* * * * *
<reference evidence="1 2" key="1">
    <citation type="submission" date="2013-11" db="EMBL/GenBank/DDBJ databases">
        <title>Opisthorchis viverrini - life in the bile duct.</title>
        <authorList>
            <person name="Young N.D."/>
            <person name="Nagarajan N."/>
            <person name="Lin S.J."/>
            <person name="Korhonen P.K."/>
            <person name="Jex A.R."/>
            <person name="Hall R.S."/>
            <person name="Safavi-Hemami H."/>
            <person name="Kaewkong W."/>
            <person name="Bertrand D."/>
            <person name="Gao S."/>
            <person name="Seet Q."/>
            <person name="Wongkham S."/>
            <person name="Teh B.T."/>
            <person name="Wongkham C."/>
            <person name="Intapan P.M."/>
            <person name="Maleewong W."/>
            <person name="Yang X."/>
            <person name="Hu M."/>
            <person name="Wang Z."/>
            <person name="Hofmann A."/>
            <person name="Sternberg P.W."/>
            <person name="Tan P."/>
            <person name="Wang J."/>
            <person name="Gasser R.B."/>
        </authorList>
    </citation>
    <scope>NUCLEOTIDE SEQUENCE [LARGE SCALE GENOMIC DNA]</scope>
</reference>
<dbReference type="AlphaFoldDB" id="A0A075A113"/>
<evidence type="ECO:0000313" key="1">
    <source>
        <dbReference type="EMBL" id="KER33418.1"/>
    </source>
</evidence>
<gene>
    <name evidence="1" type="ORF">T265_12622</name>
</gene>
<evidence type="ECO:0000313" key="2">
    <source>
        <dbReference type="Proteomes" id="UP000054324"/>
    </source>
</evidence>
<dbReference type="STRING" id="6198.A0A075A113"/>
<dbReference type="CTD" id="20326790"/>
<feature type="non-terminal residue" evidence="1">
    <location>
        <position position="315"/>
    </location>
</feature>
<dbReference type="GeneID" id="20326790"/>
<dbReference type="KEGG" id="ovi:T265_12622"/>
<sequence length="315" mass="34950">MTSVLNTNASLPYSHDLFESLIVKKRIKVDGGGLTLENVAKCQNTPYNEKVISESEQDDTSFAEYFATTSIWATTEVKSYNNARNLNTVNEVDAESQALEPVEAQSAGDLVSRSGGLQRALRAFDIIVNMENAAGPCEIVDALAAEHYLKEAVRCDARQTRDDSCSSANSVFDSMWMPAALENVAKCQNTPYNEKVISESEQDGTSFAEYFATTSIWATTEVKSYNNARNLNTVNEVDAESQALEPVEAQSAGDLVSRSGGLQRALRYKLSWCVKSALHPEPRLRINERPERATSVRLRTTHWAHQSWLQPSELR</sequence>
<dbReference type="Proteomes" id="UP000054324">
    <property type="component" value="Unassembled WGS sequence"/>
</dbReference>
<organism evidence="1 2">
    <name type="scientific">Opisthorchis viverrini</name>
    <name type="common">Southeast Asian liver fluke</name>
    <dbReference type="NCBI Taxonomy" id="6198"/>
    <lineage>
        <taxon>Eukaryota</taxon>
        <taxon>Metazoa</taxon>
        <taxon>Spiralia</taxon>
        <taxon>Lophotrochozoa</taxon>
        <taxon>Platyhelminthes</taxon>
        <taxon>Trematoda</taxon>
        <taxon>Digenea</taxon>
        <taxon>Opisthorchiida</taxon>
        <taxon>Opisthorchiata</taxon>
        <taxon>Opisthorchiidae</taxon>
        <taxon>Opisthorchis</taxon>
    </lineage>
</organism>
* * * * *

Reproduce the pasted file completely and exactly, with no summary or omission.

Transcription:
<reference evidence="1 2" key="1">
    <citation type="submission" date="2013-11" db="EMBL/GenBank/DDBJ databases">
        <title>Opisthorchis viverrini - life in the bile duct.</title>
        <authorList>
            <person name="Young N.D."/>
            <person name="Nagarajan N."/>
            <person name="Lin S.J."/>
            <person name="Korhonen P.K."/>
            <person name="Jex A.R."/>
            <person name="Hall R.S."/>
            <person name="Safavi-Hemami H."/>
            <person name="Kaewkong W."/>
            <person name="Bertrand D."/>
            <person name="Gao S."/>
            <person name="Seet Q."/>
            <person name="Wongkham S."/>
            <person name="Teh B.T."/>
            <person name="Wongkham C."/>
            <person name="Intapan P.M."/>
            <person name="Maleewong W."/>
            <person name="Yang X."/>
            <person name="Hu M."/>
            <person name="Wang Z."/>
            <person name="Hofmann A."/>
            <person name="Sternberg P.W."/>
            <person name="Tan P."/>
            <person name="Wang J."/>
            <person name="Gasser R.B."/>
        </authorList>
    </citation>
    <scope>NUCLEOTIDE SEQUENCE [LARGE SCALE GENOMIC DNA]</scope>
</reference>
<dbReference type="AlphaFoldDB" id="A0A075A113"/>
<evidence type="ECO:0000313" key="1">
    <source>
        <dbReference type="EMBL" id="KER33418.1"/>
    </source>
</evidence>
<gene>
    <name evidence="1" type="ORF">T265_12622</name>
</gene>
<evidence type="ECO:0000313" key="2">
    <source>
        <dbReference type="Proteomes" id="UP000054324"/>
    </source>
</evidence>
<dbReference type="STRING" id="6198.A0A075A113"/>
<dbReference type="CTD" id="20326790"/>
<feature type="non-terminal residue" evidence="1">
    <location>
        <position position="315"/>
    </location>
</feature>
<dbReference type="GeneID" id="20326790"/>
<dbReference type="KEGG" id="ovi:T265_12622"/>
<sequence length="315" mass="34950">MTSVLNTNASLPYSHDLFESLIVKKRIKVDGGGLTLENVAKCQNTPYNEKVISESEQDDTSFAEYFATTSIWATTEVKSYNNARNLNTVNEVDAESQALEPVEAQSAGDLVSRSGGLQRALRAFDIIVNMENAAGPCEIVDALAAEHYLKEAVRCDARQTRDDSCSSANSVFDSMWMPAALENVAKCQNTPYNEKVISESEQDGTSFAEYFATTSIWATTEVKSYNNARNLNTVNEVDAESQALEPVEAQSAGDLVSRSGGLQRALRYKLSWCVKSALHPEPRLRINERPERATSVRLRTTHWAHQSWLQPSELR</sequence>
<dbReference type="Proteomes" id="UP000054324">
    <property type="component" value="Unassembled WGS sequence"/>
</dbReference>
<organism evidence="1 2">
    <name type="scientific">Opisthorchis viverrini</name>
    <name type="common">Southeast Asian liver fluke</name>
    <dbReference type="NCBI Taxonomy" id="6198"/>
    <lineage>
        <taxon>Eukaryota</taxon>
        <taxon>Metazoa</taxon>
        <taxon>Spiralia</taxon>
        <taxon>Lophotrochozoa</taxon>
        <taxon>Platyhelminthes</taxon>
        <taxon>Trematoda</taxon>
        <taxon>Digenea</taxon>
        <taxon>Opisthorchiida</taxon>
        <taxon>Opisthorchiata</taxon>
        <taxon>Opisthorchiidae</taxon>
        <taxon>Opisthorchis</taxon>
    </lineage>
</organism>